Considered the “greatest expression of the Christmas spirit,” A Christmas Carol will be staged as a one-man performance at the Wilton Playshop on Dec. 10, 11 and 12. Patrick Spadaccino, the talented actor who plays 25 roles, is no stranger to the play or the Playshop.
In preparation for his visit for lunch and an abbreviated performance of his version of the classic at a recent Wilton Kiwanis Club meeting, Spadaccino was interviewed by Kiwanis Club member Jack McFadden about the actor’s relationship to Wilton, as well as insights about this timeless Christmas classic.
Jack McFadden: What is your connection to Wilton? Did you attend Wilton schools?
Patrick Spadaccino: My family has lived in Connecticut all my life. We moved to Wilton in 1976. I attended Our Lady of Fatima [School] for sixth through eighth grades, and then attended Wilton High School. Though I’ve lived in seven towns in Connecticut, I think of Wilton as my hometown, and I think of the Wilton Playshop as the place where my love for theater was fanned into a white-hot flame that burns to this day. (It was my first theatre company during high school — my name is still on the wall backstage!)
My mother eventually moved to Florida in the early 90s, so I no longer have family in Wilton, but my deep fondness for the town will remain for the rest of my life.
JM: How many times have you performed A Christmas Carol?
PS: I’ve played the role in several different versions. I’m not sure if you count the plays I planned as a child (Christmas Eve performances for my family), but between the musical version of the show that I wrote and this solo adaptation, I’d estimate that I’ve performed in this story just under 50 times.
JM: Who is your favorite character to play in A Christmas Carol, and why?
PS: That’s a tough one. If you forced me to pick just one, I’d say Scrooge, because he’s the character who changes, and change of this magnitude is always interesting and challenging for an actor to portray. I also love playing Marley because his condemnation (and pity for his still-living friend) provides the impetus for the entire story. He sets the stakes, and they are both terrifying and eternal in nature. If Marley is played for laughs, or if his message and abiding torment is softened in any way, then Scrooge’s resulting transformation and repentance are correspondingly diminished.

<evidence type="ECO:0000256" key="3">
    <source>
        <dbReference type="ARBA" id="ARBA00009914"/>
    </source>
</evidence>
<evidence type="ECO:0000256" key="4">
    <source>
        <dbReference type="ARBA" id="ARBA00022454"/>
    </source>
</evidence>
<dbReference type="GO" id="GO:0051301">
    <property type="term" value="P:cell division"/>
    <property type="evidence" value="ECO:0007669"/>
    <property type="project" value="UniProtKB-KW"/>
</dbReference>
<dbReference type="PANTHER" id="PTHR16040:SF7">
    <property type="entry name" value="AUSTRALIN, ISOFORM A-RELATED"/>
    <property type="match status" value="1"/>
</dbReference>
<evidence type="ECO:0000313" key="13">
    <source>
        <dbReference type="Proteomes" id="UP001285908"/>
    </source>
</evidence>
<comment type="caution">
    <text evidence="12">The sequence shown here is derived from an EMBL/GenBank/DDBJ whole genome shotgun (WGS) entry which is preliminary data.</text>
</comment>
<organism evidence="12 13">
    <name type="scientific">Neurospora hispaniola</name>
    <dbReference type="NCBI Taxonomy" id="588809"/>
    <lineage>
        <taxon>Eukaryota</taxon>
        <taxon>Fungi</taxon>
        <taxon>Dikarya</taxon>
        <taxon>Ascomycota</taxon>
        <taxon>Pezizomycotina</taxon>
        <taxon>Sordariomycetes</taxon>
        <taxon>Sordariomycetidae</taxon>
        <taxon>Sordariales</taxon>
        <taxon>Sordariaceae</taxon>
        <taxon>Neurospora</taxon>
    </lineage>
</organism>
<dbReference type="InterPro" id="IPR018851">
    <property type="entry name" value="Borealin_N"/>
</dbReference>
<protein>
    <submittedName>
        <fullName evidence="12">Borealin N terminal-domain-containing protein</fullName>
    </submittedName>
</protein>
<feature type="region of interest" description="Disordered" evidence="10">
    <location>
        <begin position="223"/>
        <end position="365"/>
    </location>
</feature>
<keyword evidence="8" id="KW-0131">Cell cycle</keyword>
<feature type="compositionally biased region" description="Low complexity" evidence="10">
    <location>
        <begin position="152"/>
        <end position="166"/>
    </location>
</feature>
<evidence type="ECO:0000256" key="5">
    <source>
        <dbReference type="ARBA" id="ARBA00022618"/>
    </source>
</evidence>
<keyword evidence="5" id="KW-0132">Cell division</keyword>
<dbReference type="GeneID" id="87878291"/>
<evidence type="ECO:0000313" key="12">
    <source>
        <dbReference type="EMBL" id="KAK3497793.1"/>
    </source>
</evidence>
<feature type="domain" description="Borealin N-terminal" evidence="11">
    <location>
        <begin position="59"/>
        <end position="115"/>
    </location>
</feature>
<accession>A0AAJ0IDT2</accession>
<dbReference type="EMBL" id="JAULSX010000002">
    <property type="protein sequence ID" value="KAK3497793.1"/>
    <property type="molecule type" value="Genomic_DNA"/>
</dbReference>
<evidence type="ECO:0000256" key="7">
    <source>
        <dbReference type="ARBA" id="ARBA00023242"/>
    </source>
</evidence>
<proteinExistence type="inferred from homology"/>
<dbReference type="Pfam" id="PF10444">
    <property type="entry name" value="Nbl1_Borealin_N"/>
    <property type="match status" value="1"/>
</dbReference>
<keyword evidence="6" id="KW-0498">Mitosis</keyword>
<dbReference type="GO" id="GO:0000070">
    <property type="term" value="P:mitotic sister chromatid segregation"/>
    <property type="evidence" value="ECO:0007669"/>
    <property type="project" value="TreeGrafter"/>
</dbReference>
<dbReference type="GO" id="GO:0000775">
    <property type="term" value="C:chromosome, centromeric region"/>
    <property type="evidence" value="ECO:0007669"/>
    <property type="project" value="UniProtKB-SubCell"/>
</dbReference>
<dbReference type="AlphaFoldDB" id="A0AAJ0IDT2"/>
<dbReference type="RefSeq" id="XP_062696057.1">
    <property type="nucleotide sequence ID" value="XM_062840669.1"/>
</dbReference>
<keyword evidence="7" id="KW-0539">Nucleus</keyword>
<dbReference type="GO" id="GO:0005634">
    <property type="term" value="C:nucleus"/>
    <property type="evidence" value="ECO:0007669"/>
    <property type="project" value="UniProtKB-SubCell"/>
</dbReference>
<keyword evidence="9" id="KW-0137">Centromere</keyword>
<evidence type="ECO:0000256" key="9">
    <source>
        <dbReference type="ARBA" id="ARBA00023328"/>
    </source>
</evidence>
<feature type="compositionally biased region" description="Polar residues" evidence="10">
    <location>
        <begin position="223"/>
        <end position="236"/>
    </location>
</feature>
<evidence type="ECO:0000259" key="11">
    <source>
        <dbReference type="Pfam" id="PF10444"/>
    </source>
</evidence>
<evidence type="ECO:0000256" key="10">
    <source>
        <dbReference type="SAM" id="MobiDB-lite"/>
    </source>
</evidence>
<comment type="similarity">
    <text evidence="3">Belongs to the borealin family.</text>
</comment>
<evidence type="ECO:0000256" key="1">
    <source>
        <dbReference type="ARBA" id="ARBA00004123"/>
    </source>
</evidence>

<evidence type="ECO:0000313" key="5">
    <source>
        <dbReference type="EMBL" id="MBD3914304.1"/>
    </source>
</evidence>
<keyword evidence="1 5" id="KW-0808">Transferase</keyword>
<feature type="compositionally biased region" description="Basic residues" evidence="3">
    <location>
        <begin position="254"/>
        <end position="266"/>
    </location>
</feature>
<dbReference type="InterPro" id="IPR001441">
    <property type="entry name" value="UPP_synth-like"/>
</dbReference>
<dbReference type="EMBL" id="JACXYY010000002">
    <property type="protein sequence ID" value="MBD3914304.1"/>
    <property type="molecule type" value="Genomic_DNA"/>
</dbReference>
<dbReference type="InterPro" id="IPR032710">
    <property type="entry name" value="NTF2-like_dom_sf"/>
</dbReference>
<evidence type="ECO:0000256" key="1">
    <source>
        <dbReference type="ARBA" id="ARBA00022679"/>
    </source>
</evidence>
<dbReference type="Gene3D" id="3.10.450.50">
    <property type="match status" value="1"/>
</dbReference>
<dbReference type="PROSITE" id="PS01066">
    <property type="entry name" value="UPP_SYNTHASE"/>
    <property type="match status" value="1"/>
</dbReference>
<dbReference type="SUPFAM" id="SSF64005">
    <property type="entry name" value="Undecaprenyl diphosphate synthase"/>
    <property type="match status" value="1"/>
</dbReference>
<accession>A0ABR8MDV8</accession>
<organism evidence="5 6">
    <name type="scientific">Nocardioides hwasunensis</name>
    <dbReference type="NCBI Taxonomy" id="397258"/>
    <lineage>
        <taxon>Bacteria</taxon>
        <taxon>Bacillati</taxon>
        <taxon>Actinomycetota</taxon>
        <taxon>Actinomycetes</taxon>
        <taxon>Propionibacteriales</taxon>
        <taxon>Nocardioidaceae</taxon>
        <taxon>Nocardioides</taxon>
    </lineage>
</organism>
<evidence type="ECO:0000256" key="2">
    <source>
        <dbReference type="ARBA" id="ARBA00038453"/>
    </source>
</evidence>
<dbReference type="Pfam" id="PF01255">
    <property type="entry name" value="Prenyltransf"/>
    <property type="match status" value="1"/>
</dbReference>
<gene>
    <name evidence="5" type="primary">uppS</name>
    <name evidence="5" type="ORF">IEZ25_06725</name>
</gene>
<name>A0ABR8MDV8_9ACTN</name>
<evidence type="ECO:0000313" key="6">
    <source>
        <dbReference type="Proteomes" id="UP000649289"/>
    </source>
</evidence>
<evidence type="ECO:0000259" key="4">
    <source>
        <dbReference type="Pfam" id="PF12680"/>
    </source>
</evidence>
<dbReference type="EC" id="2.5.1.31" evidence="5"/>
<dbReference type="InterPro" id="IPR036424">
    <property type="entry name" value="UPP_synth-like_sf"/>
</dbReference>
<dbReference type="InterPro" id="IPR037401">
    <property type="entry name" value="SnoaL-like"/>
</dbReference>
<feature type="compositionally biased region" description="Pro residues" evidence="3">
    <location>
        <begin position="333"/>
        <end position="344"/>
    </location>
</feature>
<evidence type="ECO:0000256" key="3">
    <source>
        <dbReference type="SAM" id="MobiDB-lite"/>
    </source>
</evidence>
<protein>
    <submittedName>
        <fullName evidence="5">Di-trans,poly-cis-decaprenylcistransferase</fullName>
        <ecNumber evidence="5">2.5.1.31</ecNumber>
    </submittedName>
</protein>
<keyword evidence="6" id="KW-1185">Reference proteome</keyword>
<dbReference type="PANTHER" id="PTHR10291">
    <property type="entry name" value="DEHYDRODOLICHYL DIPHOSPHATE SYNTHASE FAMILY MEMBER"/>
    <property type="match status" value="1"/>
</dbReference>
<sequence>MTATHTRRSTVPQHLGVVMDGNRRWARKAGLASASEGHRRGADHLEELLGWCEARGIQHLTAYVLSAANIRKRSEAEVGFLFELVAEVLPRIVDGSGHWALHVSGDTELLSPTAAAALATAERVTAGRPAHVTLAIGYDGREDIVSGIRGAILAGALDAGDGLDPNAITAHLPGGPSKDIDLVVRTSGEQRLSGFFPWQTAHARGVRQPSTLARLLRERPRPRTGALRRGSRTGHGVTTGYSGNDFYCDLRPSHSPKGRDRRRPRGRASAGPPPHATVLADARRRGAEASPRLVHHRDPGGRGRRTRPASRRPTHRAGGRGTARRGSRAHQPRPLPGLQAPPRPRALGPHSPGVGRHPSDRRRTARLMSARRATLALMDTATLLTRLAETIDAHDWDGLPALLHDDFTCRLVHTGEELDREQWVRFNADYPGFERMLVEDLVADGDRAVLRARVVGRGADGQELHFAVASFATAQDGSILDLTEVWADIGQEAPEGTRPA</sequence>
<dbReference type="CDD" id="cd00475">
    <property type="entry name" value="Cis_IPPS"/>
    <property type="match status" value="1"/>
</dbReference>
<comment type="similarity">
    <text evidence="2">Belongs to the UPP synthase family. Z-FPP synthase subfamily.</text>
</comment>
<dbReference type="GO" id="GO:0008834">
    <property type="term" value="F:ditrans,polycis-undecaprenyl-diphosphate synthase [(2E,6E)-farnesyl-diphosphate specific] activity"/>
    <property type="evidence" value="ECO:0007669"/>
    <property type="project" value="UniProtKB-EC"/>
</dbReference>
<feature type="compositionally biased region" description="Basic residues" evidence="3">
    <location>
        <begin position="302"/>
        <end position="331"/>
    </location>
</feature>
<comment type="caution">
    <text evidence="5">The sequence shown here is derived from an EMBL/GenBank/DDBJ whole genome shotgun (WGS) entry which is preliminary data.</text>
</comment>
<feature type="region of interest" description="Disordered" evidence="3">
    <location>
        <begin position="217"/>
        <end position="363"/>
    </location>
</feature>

Lastly, I also enjoy playing Cratchit because he is the very archetype of patience and love born of faith. He doesn’t hate Scrooge. On the contrary, he does as his Savior instructs: he turns the other cheek; he goes the extra mile. He toasts Scrooge when most people might react in a way more akin to Mrs. Cratchit. It’s not that Bob is weak or a pushover — it’s that he has truly internalized the ideal of “peace on earth, goodwill to men.”
JM: Which film version of A Christmas Carol do you like best and why?
PS: My favorite musical version is the 1970 film “Scrooge,” starring Albert Finney and based on the Broadway play of the same name. I love the whimsical music and lyrics, and the scenes in Christmas past are particularly heart-wrenching. I also love that this version doesn’t shy away from depicting the horrifying alternative to repentance. (Although, I do not like their portrayal of Marley.)
My favorite film version, by a wide margin, is the 1984 George C. Scott television movie “A Christmas Carol,” originally broadcast in America on CBS. In fact, I contacted the composer of that film’s soundtrack, and he gave us permission to use some of his music in our show. I love this version because the portrayal of Scrooge is beautifully, effectively subtle. Scrooge doesn’t stalk around, barking at everyone. He is simply a cold, calculating, lonely man who, by placing money above every other concern, has condemned himself to a life devoid of love or joy. I appreciate every part of this production. It was produced on location in England, and was filmed, cast, and scripted with an eye toward realism. I think it captures every single character to perfection. My only complaint is that they were forced to leave parts of the story out for time’s sake. (…and this version contains my favorite Marley.)
To purchase tickets for the Wilton Playshop shows, visit the Playshop website.
Correction: The article was edited to clarify that Peter Spadaccino has already performed at the Kiwanis Club meeting.